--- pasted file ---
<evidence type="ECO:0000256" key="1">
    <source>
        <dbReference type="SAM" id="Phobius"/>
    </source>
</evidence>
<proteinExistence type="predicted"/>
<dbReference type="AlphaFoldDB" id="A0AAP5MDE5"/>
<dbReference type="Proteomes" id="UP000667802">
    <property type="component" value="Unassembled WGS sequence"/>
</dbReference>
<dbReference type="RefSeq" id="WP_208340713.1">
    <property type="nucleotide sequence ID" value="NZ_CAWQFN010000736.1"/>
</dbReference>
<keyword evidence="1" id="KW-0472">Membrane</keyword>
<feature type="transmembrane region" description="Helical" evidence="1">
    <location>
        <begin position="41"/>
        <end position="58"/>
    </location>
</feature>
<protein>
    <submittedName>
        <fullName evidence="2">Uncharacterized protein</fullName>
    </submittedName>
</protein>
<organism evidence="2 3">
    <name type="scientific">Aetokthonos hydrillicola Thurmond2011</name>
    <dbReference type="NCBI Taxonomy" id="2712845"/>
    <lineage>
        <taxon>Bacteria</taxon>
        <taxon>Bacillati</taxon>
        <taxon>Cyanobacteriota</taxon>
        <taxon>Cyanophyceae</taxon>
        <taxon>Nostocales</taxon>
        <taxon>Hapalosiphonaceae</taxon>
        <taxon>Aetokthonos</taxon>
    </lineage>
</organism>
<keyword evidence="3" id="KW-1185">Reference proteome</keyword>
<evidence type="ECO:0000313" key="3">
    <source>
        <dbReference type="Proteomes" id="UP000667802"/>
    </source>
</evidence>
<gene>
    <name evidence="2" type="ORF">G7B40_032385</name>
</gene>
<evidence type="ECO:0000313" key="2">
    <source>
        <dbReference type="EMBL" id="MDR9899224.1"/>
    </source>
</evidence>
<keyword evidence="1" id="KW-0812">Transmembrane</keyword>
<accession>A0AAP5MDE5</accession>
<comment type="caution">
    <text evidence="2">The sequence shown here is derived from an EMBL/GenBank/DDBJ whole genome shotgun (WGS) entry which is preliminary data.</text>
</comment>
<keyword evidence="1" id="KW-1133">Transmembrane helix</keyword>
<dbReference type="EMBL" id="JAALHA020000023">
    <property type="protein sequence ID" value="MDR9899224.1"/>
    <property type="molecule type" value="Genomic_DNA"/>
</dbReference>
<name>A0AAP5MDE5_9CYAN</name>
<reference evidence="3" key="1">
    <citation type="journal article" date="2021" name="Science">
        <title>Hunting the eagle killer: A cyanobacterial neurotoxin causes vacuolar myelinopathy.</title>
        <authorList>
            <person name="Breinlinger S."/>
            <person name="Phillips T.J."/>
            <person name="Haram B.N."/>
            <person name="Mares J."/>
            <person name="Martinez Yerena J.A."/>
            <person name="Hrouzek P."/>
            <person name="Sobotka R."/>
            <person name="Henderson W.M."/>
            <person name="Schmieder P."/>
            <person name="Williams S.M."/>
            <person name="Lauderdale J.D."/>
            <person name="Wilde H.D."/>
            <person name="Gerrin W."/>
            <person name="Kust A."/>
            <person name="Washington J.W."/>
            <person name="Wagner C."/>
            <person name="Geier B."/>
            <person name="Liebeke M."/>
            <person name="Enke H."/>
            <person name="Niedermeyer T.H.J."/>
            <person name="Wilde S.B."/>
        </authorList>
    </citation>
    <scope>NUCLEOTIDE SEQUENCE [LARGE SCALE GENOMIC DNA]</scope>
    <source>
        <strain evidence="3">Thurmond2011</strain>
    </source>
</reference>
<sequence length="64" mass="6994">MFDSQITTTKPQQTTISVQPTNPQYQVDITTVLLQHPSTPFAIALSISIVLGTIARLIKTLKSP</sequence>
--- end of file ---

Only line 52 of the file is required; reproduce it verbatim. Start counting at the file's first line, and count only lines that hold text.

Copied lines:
</evidence>